T-Mobile customers in Singapore will be able to access that country’s public Wi-Fi network via a SIM-login test conducted by the Infocomm Development Authority of Singapore (IDA).
“Trialing the SIM-login method for foreign visitors is something new to us, and we hope to gather new insights, fine tune technical challenges, and enhance the [email protected] programme further,” said Khoong Hock Yun, IDA’s assistant chief executive, in a release from the group.
[email protected] is the name of Singapore’s countrywide Wi-Fi network, which is supported by the country’s three mobile network operators: M1, SingTel and StarHub. According to the Straits Times, the number of [email protected] hotspots will be doubled to 20,000 by 2018, and by the end of this year they will support speeds up to 5 Mbps for the region’s roughly 5 million residents.
[email protected] currently offers roaming to local users, as well as free accounts to visitors, but the IDA’s test with T-Mobile will allow that carrier’s customers to perform a “one-time setup on their SIM devices and connect automatically to [email protected]” The test will cover around 290 hotspots at select test areas.
Importantly, though, IDA said its Wi-Fi roaming test will be conducted in conjunction with the Wireless Broadband Alliance’s (WBA) City Wi-Fi Roaming Project. That project, announced initially in June, supported automatic roaming among 1,000 free public Wi-Fi hotspots in San Jose, San Francisco and New York.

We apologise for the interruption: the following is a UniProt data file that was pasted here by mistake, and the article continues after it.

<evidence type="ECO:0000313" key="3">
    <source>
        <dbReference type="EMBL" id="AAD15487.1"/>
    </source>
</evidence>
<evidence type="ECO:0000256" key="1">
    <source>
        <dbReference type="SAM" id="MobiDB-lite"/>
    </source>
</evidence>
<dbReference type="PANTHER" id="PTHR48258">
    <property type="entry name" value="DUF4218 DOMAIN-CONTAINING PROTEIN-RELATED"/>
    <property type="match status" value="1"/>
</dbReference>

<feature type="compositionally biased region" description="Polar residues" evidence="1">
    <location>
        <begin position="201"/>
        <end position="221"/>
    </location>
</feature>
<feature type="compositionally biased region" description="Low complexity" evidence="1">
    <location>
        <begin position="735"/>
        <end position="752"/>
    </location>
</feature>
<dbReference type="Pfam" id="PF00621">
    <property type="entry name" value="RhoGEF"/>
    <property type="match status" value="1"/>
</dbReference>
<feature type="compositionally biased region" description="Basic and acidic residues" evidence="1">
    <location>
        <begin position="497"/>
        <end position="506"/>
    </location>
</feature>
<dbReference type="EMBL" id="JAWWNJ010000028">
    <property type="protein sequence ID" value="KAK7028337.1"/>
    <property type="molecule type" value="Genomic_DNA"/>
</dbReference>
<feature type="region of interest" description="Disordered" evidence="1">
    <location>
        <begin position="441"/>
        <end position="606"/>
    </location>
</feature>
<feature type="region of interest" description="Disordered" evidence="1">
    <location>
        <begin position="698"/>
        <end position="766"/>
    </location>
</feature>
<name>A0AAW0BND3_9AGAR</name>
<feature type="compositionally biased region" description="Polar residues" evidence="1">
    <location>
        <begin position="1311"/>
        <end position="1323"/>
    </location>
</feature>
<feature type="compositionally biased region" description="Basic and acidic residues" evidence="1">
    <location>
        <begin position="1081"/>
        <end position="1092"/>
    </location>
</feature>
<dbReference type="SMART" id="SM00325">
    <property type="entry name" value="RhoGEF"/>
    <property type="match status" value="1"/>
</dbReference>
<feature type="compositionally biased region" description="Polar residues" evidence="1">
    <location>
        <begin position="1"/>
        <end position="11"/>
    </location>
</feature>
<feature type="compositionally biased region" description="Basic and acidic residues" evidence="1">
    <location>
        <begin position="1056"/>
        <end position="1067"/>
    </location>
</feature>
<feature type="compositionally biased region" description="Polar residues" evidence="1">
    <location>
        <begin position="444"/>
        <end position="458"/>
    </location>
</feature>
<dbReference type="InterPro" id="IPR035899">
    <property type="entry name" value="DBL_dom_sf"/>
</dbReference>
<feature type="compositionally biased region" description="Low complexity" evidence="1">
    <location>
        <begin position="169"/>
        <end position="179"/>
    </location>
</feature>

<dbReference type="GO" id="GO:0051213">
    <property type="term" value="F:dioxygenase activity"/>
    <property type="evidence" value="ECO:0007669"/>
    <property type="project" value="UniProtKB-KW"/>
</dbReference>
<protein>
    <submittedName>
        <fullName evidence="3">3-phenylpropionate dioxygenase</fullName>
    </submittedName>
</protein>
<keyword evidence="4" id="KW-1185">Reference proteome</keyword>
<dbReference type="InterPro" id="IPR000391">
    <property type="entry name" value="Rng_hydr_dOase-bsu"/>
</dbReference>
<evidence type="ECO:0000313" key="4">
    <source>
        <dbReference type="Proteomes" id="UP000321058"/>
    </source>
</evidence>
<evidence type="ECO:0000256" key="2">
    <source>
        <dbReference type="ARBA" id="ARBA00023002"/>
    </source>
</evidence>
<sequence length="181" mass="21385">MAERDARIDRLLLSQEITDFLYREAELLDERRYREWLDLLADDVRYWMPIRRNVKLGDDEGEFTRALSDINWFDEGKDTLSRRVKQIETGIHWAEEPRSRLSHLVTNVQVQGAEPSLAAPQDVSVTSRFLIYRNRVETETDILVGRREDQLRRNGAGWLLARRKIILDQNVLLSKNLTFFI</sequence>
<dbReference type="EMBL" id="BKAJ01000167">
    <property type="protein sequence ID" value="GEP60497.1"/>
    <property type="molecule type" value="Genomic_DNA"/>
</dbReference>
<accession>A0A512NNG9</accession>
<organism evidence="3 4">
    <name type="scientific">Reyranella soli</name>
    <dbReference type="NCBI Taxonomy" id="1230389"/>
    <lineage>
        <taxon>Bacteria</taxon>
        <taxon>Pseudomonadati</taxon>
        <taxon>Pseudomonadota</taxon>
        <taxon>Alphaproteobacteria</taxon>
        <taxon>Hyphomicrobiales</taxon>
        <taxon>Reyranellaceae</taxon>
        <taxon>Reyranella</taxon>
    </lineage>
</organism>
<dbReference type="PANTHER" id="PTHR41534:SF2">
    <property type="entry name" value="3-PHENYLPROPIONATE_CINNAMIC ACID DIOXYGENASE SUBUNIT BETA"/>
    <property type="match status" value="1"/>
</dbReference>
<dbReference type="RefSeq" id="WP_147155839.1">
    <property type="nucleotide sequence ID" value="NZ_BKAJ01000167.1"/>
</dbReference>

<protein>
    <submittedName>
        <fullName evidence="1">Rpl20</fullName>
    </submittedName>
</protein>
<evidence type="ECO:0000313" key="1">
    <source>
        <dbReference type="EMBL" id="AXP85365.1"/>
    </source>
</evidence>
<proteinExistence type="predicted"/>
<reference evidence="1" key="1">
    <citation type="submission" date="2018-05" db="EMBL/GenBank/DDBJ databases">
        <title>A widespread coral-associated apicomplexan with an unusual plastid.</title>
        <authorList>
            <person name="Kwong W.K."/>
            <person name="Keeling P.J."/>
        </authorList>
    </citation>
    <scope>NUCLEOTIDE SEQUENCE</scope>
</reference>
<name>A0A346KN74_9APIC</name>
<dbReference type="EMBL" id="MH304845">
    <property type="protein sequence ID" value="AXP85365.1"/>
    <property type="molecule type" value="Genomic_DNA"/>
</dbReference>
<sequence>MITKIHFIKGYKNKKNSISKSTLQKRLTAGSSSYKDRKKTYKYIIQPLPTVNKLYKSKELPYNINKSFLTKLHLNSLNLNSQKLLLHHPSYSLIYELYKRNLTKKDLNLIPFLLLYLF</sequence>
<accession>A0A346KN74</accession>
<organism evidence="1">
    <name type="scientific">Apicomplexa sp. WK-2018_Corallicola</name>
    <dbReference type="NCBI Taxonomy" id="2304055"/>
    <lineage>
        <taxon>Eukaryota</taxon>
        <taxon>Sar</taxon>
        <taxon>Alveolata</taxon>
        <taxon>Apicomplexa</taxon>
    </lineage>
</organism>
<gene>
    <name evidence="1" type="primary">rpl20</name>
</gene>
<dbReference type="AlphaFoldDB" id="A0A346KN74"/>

“Visitors simply need to download a configuration file and perform a one-time setup for auto-connection to the participating cities’ hotspots,” IDA said in a release of the WBA’s City Wi-Fi Roaming Project.
Although the scope of this latest test of Wi-Fi roaming technology likely will affect only a handful of actual users (those T-Mobile customers who travel to Singapore, set up their SIM properly and then make use one of the hotspots involved in the test) it nonetheless reflects continued interest in the potential of public Wi-Fi networks. That potential likely will grow as cities, cable companies and others invest in building out public Wi-Fi networks across the United States and the rest of the world.
Further, T-Mobile isn’t the only U.S. wireless network operator to show interest in Wi-Fi roaming and offloading. Sprint last year inked a major agreement with Wi-Fi network provider Boingo to offload its cellular network traffic to Boingo’s Wi-Fi network in a number of U.S. airports. And Boingo recently inked an agreement with a second major U.S. wireless network operator – likely AT&T – for a similar Wi-Fi offloading agreement.
T-Mobile itself quietly conducted a test last year of Passpoint Wi-Fi roaming technology with cable operator Bright House Networks (Bright House was recently acquired by Charter Communications).
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